...That vivid memory illustrates another aspect of the problem: just as lab hours per calendar day (and perhaps also hours worked alone) are at their highest, one’s own experience is nowhere near at its peak. Graduate school is where chemists encounter a lot of reagents and procedures for the first time, and not all of these encounters will go smoothly. This is when one might find out, for example, just how remarkably air-sensitive trimethylaluminium is (if there isn’t a flame burning from the end of the syringe needle, the bottle has probably gone off), or just how long a large aqueous phosphorus oxychloride workup can sit around before it suddenly erupts all over the inside of a fume hood (several hours, damn it all)....I'm reminded an episode of one of my favorite old shows "The Unit", where the youngest operator on the team grazes a senior operator in the arm during a training exercise. After giving Bob a thorough razzing, they congratulate him on reaching his "200th hour"* where he has "enough experience to be confident, enough to screw up real good."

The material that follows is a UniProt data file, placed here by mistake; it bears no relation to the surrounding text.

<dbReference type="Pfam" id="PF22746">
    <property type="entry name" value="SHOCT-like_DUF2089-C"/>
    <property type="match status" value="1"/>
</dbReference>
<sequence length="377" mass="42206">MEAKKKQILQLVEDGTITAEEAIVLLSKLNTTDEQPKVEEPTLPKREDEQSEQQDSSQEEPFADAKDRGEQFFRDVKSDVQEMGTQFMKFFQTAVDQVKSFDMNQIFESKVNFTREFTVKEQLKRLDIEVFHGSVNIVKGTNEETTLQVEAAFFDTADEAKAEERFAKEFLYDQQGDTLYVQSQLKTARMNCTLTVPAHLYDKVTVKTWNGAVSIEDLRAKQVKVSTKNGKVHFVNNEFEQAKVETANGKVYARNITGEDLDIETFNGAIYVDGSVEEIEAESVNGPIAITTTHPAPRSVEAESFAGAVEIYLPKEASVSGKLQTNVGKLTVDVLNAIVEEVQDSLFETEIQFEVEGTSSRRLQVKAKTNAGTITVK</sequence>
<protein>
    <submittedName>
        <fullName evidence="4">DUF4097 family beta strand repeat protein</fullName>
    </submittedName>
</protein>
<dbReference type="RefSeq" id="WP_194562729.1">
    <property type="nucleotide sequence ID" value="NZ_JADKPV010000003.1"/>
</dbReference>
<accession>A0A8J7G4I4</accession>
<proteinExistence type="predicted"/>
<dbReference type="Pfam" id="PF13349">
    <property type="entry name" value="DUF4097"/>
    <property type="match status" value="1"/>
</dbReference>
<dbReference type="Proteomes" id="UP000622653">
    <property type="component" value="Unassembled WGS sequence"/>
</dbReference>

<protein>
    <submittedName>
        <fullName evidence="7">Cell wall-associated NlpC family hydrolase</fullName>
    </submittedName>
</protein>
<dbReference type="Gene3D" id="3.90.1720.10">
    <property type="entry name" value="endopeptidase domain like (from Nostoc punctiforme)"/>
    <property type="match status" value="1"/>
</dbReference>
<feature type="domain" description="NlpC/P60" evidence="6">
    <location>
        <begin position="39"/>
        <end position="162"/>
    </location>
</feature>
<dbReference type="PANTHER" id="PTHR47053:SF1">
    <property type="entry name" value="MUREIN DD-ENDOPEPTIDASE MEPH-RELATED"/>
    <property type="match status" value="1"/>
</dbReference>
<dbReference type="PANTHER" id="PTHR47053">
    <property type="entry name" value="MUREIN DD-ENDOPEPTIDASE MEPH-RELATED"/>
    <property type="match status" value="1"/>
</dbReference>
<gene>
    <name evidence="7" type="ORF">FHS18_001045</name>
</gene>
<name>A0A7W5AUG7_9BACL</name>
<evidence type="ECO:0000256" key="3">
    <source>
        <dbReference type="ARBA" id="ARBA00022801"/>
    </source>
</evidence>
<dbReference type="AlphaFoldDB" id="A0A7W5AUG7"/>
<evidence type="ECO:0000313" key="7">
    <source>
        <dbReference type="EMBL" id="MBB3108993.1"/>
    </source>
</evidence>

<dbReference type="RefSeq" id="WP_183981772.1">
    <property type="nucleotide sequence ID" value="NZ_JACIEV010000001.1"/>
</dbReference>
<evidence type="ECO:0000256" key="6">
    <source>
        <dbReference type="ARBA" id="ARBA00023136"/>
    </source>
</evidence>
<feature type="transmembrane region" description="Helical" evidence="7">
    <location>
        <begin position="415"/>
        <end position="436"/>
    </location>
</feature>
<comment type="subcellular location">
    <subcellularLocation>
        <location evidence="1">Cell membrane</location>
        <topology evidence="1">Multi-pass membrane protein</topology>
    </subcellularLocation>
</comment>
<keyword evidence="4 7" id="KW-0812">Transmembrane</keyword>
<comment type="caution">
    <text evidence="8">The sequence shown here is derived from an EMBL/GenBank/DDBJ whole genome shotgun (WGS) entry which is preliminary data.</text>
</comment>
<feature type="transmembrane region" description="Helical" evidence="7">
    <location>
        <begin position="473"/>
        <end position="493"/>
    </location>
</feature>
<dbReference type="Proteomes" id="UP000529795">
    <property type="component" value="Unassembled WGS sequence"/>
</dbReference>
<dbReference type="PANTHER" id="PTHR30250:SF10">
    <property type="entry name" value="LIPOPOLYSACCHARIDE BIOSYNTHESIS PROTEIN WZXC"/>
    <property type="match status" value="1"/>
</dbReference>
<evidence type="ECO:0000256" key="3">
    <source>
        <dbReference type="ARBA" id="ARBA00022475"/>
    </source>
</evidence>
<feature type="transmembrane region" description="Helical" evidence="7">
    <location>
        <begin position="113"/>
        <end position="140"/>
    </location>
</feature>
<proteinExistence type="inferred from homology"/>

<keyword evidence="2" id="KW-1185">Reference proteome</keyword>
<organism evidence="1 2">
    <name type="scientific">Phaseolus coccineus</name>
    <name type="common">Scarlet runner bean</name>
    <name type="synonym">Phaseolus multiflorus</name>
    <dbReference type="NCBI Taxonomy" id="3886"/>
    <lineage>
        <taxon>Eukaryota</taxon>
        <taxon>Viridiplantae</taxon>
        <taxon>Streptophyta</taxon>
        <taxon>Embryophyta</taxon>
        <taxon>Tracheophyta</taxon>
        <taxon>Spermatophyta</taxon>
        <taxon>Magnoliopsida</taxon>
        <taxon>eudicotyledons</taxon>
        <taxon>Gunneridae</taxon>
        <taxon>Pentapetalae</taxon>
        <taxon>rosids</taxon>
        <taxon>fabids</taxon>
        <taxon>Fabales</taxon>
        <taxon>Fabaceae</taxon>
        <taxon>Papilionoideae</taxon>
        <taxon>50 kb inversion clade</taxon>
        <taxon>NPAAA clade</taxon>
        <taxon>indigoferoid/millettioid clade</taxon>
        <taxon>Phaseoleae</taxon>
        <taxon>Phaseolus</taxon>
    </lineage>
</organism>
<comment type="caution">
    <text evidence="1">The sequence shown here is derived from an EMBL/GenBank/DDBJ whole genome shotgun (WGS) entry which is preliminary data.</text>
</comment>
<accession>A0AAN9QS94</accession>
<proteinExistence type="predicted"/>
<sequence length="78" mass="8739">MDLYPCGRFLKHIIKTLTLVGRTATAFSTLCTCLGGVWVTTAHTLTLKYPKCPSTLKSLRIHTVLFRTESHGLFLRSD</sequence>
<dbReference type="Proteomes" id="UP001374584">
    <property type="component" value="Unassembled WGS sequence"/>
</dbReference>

It is a funny aspect of graduate school in chemistry where you're the least experienced, you work the most hours that you'll probably work during one's time in research chemistry and you're likely to be the least supervised you'll ever be (if you continue onto industrial bench chemistry.)
*Apparently this is flying terminology?